Sarkozy: No more troops
Paris - President Nicolas Sarkozy has refused a US request for France to send more troops to Afghanistan, the minister for Europe said on Tuesday.
"You know the president's answer, it's 'no'," Pierre Lellouche said in a French television interview when asked about reports that President Barack Obama was seeking 1 500 extra French troops for the Afghan mission.
Le Monde newspaper quoted an aide to Sarkozy as saying that France was weighing the request and could agree to boost its contingent in Afghanistan as long as the fresh troops focus on training Afghan forces.
According to the daily, Obama has asked his allies to provide 10 000 extra troops for the Afghan campaign, including 1 500 from France, 2 000 from Germany, 1 500 from Italy and 1 000 from Britain.
Britain has already agreed to send 500 more and Italy says it will increase its force without saying by how many, but so far Germany has proved reticent and Sarkozy said last month he would "not send a single soldier more."
Le Monde however quoted a member of Sarkozy's staff as saying: "We're not saying no to Obama.
"We applaud the approach that he's preparing to announce and we'll take part in the January 28 conference in London to see what the Afghans are ready to contribute," the unnamed aide said.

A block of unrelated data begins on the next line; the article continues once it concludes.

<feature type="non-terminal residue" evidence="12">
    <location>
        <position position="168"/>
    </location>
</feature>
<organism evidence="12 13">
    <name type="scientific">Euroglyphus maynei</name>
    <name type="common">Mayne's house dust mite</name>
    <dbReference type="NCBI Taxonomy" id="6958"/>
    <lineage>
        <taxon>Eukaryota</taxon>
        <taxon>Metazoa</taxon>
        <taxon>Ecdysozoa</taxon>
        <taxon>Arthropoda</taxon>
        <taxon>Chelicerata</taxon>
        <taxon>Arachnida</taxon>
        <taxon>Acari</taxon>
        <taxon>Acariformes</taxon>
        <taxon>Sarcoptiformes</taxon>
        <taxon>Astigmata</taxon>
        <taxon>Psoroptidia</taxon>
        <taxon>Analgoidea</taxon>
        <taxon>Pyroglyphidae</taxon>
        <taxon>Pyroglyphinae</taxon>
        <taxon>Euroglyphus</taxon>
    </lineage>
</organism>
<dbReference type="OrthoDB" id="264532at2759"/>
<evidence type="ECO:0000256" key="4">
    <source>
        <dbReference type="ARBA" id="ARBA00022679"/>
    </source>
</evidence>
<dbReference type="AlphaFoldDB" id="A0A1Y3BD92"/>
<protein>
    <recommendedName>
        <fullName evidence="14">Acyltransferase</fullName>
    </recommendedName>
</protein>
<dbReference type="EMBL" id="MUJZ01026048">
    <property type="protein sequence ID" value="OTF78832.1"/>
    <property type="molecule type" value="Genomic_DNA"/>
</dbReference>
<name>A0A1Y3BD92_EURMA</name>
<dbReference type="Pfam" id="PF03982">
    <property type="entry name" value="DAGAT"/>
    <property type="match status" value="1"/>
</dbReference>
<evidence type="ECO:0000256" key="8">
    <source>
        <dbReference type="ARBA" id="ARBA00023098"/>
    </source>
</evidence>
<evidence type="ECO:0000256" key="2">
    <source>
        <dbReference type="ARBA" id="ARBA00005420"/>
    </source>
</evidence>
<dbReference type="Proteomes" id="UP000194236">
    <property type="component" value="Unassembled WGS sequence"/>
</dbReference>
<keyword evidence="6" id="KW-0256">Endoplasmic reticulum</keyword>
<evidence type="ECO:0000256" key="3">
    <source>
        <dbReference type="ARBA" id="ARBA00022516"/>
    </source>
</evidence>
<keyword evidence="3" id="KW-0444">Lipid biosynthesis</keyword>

"We'll see what we can do to complete, if necessary, our presence, notably in terms of training," he added.
London will host a major summit on Afghanistan next month.
Earlier, French Defence Minister Herve Morin confirmed that "the United States is asking the Europeans for more troops."
"If there were to be an additional effort, the only effort that would make sense would be in terms of Afghan army and police training," said Morin.
"There cannot simply be a military response," he stressed. "For us, building Afghan institutions is a key component of an exit strategy."
Obama was expected to announce at least 30 000 US reinforcements in a major speech on Afghan strategy on Tuesday.
The White House said on Monday that Obama had called Sarkozy to update him on the plans.
France already has 3 750 soldiers attached to the campaign, 3 400 of them in Afghanistan itself - some attached to the NATO mission and some under US command - and is the fourth largest contributor to the western force.